Booting a GELI encrypted hard disk

Norberto Meijome freebsd at
Thu Oct 11 04:09:10 PDT 2007

On Wed, 10 Oct 2007 23:09:10 +0200
Roland Smith <rsmith at> wrote:

> On Wed, Oct 10, 2007 at 02:34:16PM -0400, Steve Bertrand wrote:

> > > If you encrypted / and /usr, you might actually make the system more
> > > vulnerable to a known-plaintext attack, because there are a lot of files
> > > with well-known contents there.
> > 
> > I can get away with not having / encrypted, but I need /var encrypted
> > for databases and logs etc, /tmp so any temporary files are secured and
> > the swap file (swap very rarely gets used).
> You can even encrypt /tmp with a one-time key (see 'geli onetime').

don't forget to do the same with your swap partition :) It may be a bit slower,
but your swap would have quite a bit of interesting info if your system used it.

In my rc.conf, i have :

geli_swap_flags="-e aes -l 192 -s 4096 -d"

and /etc/fstab reads:

# Device                Mountpoint      FStype  Options         Dump    Pass#
/dev/ad0s1b.eli         none            swap    sw              0       0

> However using a USB device presents it's own problems. If you plug-in a
> USB stick there's no telling which device node it ends up with,
> depending on how many other USB devices are on the bus. To make device
> recognition easier, you should use a GEOM label on the USB stick, so
> you'll know which /dev/label/* device node it gets. And you'd probably
> have to hack an rc script to mount the USB stick _before_ the system
> tries to attach the GELI device(s).
> And remember that this USB stick is another thing you have to back-up
> and store in a safe place. It would be bad if you lost your data because
> your USB stick died or got lost.

hmm .... I find it much easier to have my normal partitions in clear text, and
then have big files (4 , 8 Gb) which I attach as a device node and mount as
part of my normal directory tree.[1]

Why do this? well, for a number of reason that work for me :
- my backups are VERY simple. Unmount my encrypted  disks, back up the lot. How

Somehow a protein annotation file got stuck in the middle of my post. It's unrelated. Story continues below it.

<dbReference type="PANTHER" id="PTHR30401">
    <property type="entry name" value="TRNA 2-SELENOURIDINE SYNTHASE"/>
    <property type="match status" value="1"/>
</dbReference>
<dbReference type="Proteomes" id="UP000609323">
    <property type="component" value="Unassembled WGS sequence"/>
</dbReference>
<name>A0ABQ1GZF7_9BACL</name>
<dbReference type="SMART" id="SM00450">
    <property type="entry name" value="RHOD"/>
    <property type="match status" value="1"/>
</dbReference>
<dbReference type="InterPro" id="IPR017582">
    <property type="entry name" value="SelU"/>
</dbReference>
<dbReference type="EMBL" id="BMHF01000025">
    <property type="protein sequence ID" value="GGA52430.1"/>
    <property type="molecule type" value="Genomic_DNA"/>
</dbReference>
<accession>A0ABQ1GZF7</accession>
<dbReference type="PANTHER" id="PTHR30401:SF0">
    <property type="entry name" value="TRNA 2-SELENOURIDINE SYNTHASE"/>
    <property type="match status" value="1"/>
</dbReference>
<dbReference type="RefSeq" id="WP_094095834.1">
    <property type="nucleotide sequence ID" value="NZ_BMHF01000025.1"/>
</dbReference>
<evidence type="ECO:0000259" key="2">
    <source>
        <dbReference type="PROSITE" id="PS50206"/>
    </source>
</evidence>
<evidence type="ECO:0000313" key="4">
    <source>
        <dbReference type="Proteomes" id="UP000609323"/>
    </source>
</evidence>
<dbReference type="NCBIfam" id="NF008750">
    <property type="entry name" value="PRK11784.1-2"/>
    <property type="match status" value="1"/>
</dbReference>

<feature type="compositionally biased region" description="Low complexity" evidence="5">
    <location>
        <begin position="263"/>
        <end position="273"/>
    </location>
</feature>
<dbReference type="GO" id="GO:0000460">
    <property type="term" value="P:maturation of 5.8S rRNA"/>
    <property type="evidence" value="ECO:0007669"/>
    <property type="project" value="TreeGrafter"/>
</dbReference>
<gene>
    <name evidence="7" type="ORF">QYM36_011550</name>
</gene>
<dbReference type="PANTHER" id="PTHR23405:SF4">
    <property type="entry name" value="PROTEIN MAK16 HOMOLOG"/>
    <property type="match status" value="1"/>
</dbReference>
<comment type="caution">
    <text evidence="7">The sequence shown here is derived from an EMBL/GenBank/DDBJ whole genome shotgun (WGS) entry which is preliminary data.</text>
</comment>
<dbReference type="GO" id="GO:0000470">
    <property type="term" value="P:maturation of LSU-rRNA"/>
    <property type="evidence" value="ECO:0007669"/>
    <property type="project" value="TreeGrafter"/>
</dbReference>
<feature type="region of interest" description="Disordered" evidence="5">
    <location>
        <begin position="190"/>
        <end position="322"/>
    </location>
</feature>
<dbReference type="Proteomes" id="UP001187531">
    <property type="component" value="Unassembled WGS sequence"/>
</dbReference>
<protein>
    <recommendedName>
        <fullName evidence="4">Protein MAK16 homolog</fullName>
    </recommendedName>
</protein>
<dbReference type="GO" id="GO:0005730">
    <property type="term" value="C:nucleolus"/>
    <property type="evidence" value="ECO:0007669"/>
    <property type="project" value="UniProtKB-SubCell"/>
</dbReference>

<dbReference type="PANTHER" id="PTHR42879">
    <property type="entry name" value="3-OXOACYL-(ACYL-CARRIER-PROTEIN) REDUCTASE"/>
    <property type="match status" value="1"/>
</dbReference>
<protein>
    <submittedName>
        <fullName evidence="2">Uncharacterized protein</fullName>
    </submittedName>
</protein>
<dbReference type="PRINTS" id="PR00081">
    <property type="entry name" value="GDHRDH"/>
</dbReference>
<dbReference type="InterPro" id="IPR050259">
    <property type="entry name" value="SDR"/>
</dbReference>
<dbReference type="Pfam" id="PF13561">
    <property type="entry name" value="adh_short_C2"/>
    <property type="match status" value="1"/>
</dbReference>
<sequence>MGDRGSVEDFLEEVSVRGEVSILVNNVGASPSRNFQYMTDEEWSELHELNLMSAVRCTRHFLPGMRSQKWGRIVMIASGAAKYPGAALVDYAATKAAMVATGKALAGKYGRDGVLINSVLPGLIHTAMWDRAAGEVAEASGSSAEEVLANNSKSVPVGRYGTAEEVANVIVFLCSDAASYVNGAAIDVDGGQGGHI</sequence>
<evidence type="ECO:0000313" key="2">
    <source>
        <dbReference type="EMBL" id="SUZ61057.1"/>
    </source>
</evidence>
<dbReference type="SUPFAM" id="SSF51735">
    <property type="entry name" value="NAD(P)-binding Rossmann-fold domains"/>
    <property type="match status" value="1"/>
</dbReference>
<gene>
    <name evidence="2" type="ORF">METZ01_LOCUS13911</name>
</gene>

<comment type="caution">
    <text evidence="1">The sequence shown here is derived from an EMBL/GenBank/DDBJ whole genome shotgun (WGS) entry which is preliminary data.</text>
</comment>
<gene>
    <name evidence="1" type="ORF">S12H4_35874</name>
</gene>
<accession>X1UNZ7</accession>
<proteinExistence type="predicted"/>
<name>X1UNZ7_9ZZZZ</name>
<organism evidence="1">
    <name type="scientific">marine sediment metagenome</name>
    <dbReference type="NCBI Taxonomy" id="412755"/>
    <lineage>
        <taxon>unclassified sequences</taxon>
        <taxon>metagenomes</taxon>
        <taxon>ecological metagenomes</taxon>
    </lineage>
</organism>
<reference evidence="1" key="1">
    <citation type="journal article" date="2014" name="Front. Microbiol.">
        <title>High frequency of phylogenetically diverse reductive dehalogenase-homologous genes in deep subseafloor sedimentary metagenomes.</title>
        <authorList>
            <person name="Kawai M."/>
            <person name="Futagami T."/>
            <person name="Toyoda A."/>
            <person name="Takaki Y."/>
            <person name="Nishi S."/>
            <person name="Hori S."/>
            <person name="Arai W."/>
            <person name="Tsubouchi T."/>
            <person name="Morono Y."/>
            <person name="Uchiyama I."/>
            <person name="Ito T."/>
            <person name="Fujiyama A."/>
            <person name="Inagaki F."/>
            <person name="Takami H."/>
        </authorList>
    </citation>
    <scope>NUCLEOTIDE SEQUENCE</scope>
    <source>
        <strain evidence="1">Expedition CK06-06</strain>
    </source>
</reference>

do you, safely and with commonly available tools, backup a fully encrypted
partition? (yes, you could mount it, backup and encrypt the backup.... but
that's doubling up too much)

- I can take any of my disks and mount it in ANY other freebsd computer with
minimal fuss ( even a freebsd VM).

- i find the whole thing about having to have the USB @ boot time a bit of a

- same goes for keeping good, safe backups of USB keys... 

- it works pretty well for specific work... eg, you want to have all your DB
data kept safely - make the postgresql script depend on your script and you
will be prompted for it on startup.

<totally paranoid>
BTW, is any work done on plausible deniability for geli? such as truecrypt's
feature :


sudo mdconfig -d -u 11
sudo  mdconfig -a -t vnode -f ~/blah.dsk -u 11 && \
  sudo geli attach /dev/md11 && \
  echo Running fsck... && \
  sudo fsck -p -t ufs /dev/md11.eli && \
  sudo geli detach -l /dev/md11 && \
  sudo mount -o noatime /dev/md11.eli ~/blah

sudo chown betom:betom ~/blah

and, the first time, to create blah.dsk:
dd if=/dev/random of=blah.dsk bs=1024 count=50000

mdconfig -a -t vnode -f ./blah.dsk -u 13

sudo geli init -e AES -l 256 -s 4096  /dev/md13

sudo geli attach /dev/md13

sudo newfs -U /dev/md13.eli
{Beto|Norberto|Numard} Meijome

"I've dirtied my hands writing poetry, for the sake of seduction; that is, for
the sake of a useful cause." Dostoevsky

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